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How To Prevent Root Rot In Hydroponics: 3 Useful Tips

If you’re a newbie gardener who’s looking to find ways to hone your skills, you’d want to learn how to prevent root rot in hydroponics even before this problem affects your plants.

Hydroponics can be advantageous to crops in more ways than one. However, it also comes with risks of diseases, such as root rot, which can be destructive or even lethal to your plants.

Unfortunately, there are no effective methods to recover the wilted parts that were affected by the root rot once it hits your plants. The only thing you can do if you do not want this catastrophe to befall your crops is to prevent it before it happens. Read on to learn more about this subject.


What is Root Rot?

Root rot is a disease that attacks the plant roots and causes them to suffer decay. This usually happens when a lack of oxygen supply occurs in the substrate.

To give you an idea, think about plant roots that are submerged in water that only has a little oxygen in it. Over time, the plant suffocates and dies.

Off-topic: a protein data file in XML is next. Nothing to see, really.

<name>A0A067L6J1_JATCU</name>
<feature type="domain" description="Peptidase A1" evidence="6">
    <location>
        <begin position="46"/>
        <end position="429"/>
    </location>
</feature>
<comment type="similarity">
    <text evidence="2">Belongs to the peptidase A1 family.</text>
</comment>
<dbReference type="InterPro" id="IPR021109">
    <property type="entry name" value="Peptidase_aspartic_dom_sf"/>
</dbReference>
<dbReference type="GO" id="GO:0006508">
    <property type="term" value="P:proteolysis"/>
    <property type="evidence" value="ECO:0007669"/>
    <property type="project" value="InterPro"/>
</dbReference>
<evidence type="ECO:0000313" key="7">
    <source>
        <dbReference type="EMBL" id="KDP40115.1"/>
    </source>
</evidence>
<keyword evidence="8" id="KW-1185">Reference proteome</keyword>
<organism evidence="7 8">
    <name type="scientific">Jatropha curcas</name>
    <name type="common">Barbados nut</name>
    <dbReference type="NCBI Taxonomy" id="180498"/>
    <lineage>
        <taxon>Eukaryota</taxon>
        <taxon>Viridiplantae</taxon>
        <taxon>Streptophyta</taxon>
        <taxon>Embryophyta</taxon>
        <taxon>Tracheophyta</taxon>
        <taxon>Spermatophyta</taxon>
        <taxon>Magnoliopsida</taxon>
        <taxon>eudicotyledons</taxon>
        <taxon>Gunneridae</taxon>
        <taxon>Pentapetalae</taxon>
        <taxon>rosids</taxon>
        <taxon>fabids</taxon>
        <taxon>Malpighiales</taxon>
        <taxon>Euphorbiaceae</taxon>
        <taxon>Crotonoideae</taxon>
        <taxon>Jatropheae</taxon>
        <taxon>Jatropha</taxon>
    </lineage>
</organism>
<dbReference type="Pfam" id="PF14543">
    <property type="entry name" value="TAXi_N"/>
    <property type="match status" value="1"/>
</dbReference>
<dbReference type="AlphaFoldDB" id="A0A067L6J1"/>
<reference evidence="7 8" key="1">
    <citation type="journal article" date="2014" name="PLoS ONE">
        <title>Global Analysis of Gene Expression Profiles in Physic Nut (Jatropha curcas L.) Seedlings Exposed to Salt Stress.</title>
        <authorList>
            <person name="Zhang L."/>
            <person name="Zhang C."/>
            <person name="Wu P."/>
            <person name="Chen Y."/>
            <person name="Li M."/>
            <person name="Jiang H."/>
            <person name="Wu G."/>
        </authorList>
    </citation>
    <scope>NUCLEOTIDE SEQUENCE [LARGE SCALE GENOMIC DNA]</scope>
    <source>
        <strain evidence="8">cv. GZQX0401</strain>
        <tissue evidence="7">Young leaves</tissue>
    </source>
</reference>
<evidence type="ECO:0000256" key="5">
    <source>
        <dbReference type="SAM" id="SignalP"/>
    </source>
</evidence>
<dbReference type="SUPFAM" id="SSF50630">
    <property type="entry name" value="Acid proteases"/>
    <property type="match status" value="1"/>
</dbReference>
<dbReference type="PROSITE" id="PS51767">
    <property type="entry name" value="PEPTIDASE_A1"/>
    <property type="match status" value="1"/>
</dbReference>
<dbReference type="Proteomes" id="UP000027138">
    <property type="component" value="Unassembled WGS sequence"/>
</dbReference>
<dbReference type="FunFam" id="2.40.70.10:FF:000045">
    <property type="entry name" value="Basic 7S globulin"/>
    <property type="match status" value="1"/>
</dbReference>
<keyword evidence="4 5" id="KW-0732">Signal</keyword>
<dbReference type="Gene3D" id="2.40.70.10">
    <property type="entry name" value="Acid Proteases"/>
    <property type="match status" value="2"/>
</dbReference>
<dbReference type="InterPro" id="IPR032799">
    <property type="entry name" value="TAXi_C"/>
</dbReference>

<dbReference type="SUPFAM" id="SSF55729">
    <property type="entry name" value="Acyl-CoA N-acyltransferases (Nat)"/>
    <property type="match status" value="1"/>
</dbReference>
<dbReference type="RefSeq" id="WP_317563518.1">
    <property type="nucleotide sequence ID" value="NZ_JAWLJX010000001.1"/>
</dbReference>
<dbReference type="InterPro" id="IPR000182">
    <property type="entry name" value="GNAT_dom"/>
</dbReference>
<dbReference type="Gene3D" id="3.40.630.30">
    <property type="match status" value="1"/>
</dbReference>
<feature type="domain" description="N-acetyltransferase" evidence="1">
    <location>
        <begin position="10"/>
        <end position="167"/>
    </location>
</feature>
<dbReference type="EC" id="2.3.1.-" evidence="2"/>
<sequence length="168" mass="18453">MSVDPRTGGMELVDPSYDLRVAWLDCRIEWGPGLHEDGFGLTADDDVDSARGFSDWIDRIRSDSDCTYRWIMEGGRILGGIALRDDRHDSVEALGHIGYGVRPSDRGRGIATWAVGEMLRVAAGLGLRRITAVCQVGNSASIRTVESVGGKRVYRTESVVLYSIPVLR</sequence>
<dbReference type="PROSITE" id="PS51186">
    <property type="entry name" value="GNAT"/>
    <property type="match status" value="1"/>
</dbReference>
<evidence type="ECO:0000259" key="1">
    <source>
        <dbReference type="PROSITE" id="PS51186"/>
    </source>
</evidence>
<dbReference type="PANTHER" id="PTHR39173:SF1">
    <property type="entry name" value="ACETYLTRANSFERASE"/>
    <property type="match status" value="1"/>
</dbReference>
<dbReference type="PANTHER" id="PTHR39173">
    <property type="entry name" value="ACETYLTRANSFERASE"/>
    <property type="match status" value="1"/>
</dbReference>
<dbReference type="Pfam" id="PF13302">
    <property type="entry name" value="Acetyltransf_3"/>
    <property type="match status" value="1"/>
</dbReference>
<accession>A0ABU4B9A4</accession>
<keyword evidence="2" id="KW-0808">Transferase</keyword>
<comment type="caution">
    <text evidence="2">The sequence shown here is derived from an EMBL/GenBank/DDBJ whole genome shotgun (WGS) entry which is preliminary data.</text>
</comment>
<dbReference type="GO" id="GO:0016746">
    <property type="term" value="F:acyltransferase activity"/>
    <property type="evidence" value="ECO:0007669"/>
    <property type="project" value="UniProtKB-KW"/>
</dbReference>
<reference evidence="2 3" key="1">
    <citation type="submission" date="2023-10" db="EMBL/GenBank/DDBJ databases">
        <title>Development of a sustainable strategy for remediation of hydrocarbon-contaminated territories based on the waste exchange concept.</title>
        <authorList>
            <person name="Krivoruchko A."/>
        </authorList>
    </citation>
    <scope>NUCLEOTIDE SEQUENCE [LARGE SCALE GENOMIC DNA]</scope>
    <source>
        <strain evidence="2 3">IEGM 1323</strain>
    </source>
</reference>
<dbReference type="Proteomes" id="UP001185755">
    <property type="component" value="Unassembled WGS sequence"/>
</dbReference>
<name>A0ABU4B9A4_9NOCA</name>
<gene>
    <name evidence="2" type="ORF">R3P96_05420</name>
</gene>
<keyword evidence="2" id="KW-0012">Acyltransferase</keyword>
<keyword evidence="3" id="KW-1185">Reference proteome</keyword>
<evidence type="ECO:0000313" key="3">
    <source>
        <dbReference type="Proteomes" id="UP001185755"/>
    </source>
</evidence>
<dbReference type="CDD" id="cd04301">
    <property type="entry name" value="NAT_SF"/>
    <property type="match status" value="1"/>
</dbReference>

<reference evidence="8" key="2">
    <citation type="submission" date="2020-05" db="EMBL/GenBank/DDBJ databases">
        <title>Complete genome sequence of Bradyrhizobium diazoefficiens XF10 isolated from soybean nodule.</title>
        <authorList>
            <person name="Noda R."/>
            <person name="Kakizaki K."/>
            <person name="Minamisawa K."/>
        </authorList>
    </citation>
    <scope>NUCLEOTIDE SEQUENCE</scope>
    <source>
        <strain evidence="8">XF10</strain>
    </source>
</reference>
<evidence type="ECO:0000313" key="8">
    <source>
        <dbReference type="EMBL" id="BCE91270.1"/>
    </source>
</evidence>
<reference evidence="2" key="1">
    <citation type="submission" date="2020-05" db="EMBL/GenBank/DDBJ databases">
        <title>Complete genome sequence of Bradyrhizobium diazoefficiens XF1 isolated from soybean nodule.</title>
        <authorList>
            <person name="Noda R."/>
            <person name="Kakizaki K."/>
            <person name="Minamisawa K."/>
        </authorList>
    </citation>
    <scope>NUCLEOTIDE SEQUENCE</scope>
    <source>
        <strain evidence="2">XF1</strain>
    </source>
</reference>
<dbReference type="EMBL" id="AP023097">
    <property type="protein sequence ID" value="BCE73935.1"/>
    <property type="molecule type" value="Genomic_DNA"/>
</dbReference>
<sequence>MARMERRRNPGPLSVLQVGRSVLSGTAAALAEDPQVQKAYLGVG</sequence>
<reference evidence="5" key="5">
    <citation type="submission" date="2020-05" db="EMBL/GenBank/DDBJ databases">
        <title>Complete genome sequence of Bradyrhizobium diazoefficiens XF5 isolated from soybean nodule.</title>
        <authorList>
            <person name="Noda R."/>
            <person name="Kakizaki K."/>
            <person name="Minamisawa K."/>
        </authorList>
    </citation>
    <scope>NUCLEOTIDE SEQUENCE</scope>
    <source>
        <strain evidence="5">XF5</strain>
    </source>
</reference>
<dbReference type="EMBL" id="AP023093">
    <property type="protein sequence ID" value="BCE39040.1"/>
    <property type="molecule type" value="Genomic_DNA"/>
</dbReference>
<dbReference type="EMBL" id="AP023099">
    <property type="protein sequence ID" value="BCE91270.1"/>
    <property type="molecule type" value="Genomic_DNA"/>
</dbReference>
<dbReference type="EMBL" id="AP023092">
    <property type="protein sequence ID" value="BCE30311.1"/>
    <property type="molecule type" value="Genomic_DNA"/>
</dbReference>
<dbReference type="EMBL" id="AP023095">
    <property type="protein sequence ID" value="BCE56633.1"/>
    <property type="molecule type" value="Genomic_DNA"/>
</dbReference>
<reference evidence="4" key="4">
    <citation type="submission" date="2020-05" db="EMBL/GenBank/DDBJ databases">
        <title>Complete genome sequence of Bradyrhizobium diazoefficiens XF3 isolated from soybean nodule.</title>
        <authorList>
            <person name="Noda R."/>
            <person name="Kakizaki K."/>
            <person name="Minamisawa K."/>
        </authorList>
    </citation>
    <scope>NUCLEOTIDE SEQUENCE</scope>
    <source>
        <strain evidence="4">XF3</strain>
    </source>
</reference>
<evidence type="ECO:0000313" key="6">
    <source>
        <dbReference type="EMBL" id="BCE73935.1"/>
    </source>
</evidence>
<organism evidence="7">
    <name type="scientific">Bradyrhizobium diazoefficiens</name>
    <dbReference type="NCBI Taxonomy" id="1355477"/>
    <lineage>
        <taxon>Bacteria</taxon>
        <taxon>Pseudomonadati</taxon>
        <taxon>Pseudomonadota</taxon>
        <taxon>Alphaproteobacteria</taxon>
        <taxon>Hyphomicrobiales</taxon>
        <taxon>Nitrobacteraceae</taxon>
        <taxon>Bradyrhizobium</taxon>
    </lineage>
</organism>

Aside from rot and decay, this disease also leads to the proliferation of fungi that are naturally present in the soil. These include Rhizoctonia, Alternaria, Pythium, Botrytis, Fusarium, or Phytophthora. As soon as fungi colonies start to grow, they tend to target the weakened roots and infect your precious plant babies.

Once the plant becomes infected, they won’t be able to take in what they need to grow – water, oxygen, and other nutrients. When this happens, it won’t be long before the plant dies.


What is Hydroponics?

In case you’re not aware, the term hydroponic is derived from a Latin word that means “working water”. To put it simply, hydroponics is an art that involves growing various types of plants without soil. If you’re like most people, the first thing that comes to mind when somebody talks about hydroponics would be a picture of plants with roots suspended into the water without using any type of growing medium.


Avoiding Root Rot in Hydroponic Systems

Detecting and identifying root rot can be tricky. When your plants get infected, their leaves and roots gradually wither until the whole crop itself dies from the lack of nutrients, which is a common symptom of many diseases.


What causes root rot in hydroponics?

One of the requirements in hydroponics systems is oxygen. Without it, your plants are basically on the road to death. On the other hand, lack of such is one of the major triggers for root rot, and it must be avoided at all costs.